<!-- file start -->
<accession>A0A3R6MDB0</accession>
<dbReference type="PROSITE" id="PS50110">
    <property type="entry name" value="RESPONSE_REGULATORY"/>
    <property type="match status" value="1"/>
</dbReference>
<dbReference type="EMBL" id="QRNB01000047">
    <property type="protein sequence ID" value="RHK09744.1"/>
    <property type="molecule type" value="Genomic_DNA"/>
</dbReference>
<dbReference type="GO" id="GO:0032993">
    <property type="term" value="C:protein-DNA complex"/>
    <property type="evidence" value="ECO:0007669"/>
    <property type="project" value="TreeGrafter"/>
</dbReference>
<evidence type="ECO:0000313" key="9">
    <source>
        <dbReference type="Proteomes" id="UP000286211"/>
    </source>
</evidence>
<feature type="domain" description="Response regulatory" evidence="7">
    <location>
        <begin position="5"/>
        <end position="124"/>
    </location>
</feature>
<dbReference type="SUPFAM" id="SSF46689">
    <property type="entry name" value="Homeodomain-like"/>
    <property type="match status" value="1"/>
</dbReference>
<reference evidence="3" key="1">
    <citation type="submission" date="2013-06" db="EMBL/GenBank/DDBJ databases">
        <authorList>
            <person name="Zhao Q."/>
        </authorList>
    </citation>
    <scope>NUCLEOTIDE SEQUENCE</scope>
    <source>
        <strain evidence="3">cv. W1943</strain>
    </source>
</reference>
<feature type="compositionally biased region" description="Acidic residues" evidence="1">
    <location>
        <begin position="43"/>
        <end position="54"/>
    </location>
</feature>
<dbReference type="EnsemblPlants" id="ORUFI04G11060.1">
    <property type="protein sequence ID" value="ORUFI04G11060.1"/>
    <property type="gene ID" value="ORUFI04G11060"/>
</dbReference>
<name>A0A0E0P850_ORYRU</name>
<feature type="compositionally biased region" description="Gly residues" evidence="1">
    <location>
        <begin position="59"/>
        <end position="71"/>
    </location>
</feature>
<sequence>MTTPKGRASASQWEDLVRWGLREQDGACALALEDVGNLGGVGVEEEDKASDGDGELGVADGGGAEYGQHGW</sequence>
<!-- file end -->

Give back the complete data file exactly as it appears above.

<accession>A0A3R6MDB0</accession>
<dbReference type="PROSITE" id="PS50110">
    <property type="entry name" value="RESPONSE_REGULATORY"/>
    <property type="match status" value="1"/>
</dbReference>
<dbReference type="EMBL" id="QRNB01000047">
    <property type="protein sequence ID" value="RHK09744.1"/>
    <property type="molecule type" value="Genomic_DNA"/>
</dbReference>
<dbReference type="GO" id="GO:0032993">
    <property type="term" value="C:protein-DNA complex"/>
    <property type="evidence" value="ECO:0007669"/>
    <property type="project" value="TreeGrafter"/>
</dbReference>
<evidence type="ECO:0000313" key="9">
    <source>
        <dbReference type="Proteomes" id="UP000286211"/>
    </source>
</evidence>
<feature type="domain" description="Response regulatory" evidence="7">
    <location>
        <begin position="5"/>
        <end position="124"/>
    </location>
</feature>
<dbReference type="SUPFAM" id="SSF46689">
    <property type="entry name" value="Homeodomain-like"/>
    <property type="match status" value="1"/>
</dbReference>
<reference evidence="3" key="1">
    <citation type="submission" date="2013-06" db="EMBL/GenBank/DDBJ databases">
        <authorList>
            <person name="Zhao Q."/>
        </authorList>
    </citation>
    <scope>NUCLEOTIDE SEQUENCE</scope>
    <source>
        <strain evidence="3">cv. W1943</strain>
    </source>
</reference>
<feature type="compositionally biased region" description="Acidic residues" evidence="1">
    <location>
        <begin position="43"/>
        <end position="54"/>
    </location>
</feature>
<dbReference type="EnsemblPlants" id="ORUFI04G11060.1">
    <property type="protein sequence ID" value="ORUFI04G11060.1"/>
    <property type="gene ID" value="ORUFI04G11060"/>
</dbReference>
<name>A0A0E0P850_ORYRU</name>
<feature type="compositionally biased region" description="Gly residues" evidence="1">
    <location>
        <begin position="59"/>
        <end position="71"/>
    </location>
</feature>
<sequence>MTTPKGRASASQWEDLVRWGLREQDGACALALEDVGNLGGVGVEEEDKASDGDGELGVADGGGAEYGQHGW</sequence>